Tuesday, November 29, 2011

Best of 2011 Countdown: #26

You know what's fun about associating with Gianna?  The various ways such a connection pops up in my life.  Random House recently launched a cool book recommendation site called Everyday eBook, and our RH pals asked if they could use some of our blog's reviews on their site.  Who are we to say no?  However, it was a real delight for me to discover that the site also pulled Gianna's biographical statement off of our blog, and it reads:
i am the sales manager for the university of texas press. previously i worked as a sales manager with random house for about 8 years or so until liz sullivan made my life so miserable i had to change jobs. we are now married, have 9 children and vote republican. we are not happy.
It's my fervent hope that everyone I know now knows of my miserable love with Gianna, so you should follow Everyday eBook (even if you don't read eBooks; they have great picks that are available as print books too).  Anyway, moving on to our picks....

Best of 2011 Countdown: #26


Close Your Eyes
Amanda Eyre Ward
Random House

This dark novel was inspired by an actual double murder that happened in the author’s neighborhood when she was a teenager. Ward grew up in a small, quiet town (Rye, NY where I have attended a couple of Random House sales conferences…I could have been killed!), and the fact that such a brutal (and for many years, unsolved) crime could happen would be enough to shake you. As it would turn out, the crime was committed by a drunk teenager that Ward and her group of friends actually knew. The specifics of that crime are bizarre enough that you will want to read about it, trust me, so here is a link to Amanda Eyre Ward’s website where she explains the murder (and there is a picture of Amanda at the tender age of 17…worth the trip to the website).

Amanda Eyre Ward
(the adult version)
Close Your Eyes doesn’t use that plot exactly; it takes that idea and makes it more intimate. Young Lauren and Alex are sleeping in their tree house when their mother is brutally murdered. Their father is convicted of the crime and their lives are forever changed. The books moves ahead twenty years and while the sister and brother remain close (who else would understand this kind of life?), Lauren is convinced that her father is guilty while her brother is sure he is not.  While it would of course be easier for Lauren to try in some way to move forward with her life--her attempts at normalcy--she begins to dig into the past, and things get…interesting.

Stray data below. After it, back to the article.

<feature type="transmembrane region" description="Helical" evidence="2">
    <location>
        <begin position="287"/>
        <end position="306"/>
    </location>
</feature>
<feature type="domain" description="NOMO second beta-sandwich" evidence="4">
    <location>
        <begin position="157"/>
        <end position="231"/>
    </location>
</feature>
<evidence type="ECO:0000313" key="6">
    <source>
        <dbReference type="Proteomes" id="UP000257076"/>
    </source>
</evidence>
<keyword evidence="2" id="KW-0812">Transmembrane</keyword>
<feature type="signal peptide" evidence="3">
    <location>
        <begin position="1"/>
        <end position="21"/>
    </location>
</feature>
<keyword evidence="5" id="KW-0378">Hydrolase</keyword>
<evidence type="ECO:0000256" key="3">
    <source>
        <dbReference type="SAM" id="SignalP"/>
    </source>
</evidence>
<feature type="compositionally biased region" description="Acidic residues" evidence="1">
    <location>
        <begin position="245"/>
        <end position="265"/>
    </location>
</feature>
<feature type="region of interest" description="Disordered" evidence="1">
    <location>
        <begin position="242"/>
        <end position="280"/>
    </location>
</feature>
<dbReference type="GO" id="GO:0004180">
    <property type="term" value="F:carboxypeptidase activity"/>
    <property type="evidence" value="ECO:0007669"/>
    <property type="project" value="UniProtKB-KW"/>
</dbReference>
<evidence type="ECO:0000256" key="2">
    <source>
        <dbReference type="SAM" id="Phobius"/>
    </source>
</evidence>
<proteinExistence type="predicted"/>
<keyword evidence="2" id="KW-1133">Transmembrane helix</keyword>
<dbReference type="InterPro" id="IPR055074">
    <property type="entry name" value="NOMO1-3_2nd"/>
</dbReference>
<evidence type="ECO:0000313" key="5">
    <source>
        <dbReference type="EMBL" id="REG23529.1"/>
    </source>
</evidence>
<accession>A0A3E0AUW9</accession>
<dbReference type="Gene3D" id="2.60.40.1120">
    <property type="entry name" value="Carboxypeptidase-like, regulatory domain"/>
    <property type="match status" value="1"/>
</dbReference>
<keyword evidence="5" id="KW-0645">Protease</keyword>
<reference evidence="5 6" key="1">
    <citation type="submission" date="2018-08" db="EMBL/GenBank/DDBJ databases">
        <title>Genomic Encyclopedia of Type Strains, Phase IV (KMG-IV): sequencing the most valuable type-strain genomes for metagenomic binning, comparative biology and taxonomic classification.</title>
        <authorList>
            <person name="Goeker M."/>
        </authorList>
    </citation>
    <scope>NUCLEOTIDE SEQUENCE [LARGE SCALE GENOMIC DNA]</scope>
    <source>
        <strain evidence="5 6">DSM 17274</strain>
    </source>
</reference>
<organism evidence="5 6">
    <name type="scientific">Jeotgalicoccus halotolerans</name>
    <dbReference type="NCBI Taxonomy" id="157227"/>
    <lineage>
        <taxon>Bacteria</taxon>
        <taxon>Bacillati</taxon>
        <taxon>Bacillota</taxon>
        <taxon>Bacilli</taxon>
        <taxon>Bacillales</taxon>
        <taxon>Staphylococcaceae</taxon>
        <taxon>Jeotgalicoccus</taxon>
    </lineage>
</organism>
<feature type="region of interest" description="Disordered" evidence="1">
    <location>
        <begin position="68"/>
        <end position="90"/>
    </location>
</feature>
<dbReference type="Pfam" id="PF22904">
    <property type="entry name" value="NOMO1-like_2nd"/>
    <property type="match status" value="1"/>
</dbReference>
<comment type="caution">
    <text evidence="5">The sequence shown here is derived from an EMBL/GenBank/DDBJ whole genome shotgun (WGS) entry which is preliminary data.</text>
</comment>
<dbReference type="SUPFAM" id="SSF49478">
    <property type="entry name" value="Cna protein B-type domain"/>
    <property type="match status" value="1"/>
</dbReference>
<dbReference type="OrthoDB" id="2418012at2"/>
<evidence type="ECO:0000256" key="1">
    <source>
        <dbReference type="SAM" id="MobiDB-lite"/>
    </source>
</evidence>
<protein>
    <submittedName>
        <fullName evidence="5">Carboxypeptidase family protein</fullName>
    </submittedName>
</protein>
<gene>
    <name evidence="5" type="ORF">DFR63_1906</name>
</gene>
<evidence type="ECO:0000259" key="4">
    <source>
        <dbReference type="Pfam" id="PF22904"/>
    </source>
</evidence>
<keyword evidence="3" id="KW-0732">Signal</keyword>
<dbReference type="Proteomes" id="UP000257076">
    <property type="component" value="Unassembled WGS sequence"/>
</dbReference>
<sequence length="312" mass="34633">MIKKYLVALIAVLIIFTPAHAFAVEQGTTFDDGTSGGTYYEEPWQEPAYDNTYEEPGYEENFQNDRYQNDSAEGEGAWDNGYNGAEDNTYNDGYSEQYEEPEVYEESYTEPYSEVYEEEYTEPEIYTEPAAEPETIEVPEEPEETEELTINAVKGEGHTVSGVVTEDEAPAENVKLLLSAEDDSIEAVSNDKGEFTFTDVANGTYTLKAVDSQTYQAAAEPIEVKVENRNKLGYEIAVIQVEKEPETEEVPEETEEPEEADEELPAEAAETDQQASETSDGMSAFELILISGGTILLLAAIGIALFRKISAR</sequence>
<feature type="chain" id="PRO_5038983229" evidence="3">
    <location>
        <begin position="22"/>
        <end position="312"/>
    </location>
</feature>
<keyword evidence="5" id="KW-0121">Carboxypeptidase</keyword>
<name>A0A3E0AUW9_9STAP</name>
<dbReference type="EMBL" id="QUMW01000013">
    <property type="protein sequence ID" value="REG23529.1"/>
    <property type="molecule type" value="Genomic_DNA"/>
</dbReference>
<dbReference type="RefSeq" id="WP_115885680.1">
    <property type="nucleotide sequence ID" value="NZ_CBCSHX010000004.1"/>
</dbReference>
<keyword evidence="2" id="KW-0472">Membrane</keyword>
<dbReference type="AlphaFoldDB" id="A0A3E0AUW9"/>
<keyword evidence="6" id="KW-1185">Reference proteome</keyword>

Amanda has hit a home run with this novel. It's dark, it's creepy, the characters are rich, and the story is perfect. A good comparison is Gillian Flynn’s Dark Places or Sharp Objects…and if you didn’t like those two books, well, what the heck is wrong with you?


Your Voice in My Head
Emma Forrest
Other Press

I admit that I am fascinated by memoirs that are heavily psychological.  Just like I'm drawn to damaged characters in fiction, I am most intrigued by memoirs that are more internal, and at the risk of being flippant, the crazier the better.  It's the same reason that I love the HBO series In Treatment, too.  What can I say?  I've got my issues.  So there was no question that I'd be reading Your Voice in My Head when I heard the editor discusses it at our sales conference.  It didn't disappoint.

Emma Forrest
Emma Forrest has composed an intimate--sometimes uncomfortably so--memoir about the two major relationships in her life at a time when she was most vulnerable.  She was 22, living a furious existence in New York that spiraled out of control and toward depression and suicide.  Salvation came in the form of a psychiatrist, a man who became her touchstone as she began to dig herself out of the psychological hole into which she'd slipped.  In the meantime, Forrest meets and falls in love with another man, her "Gypsy Husband," an A-List Hollywood actor (Google Emma Forrest and you'll find out who it is).  Their romance is intense and idyllic...and then troubled.  One day Forrest attempts to make an appointment with her psychiatrist, only to discover that he's died.  The Jiminy Cricket on her shoulder, this man who'd seen into her darkest thoughts without flinching, the voice in her head, was gone, and she realized she'd never known anything about him.

Your Voice in My Head belongs in the same category as Girl, Interrupted and The Glass Castle, though I think that Emma Forrest is a more talented writer.  It's unsettling, loving, moving, and brilliantly written.  I love this book.

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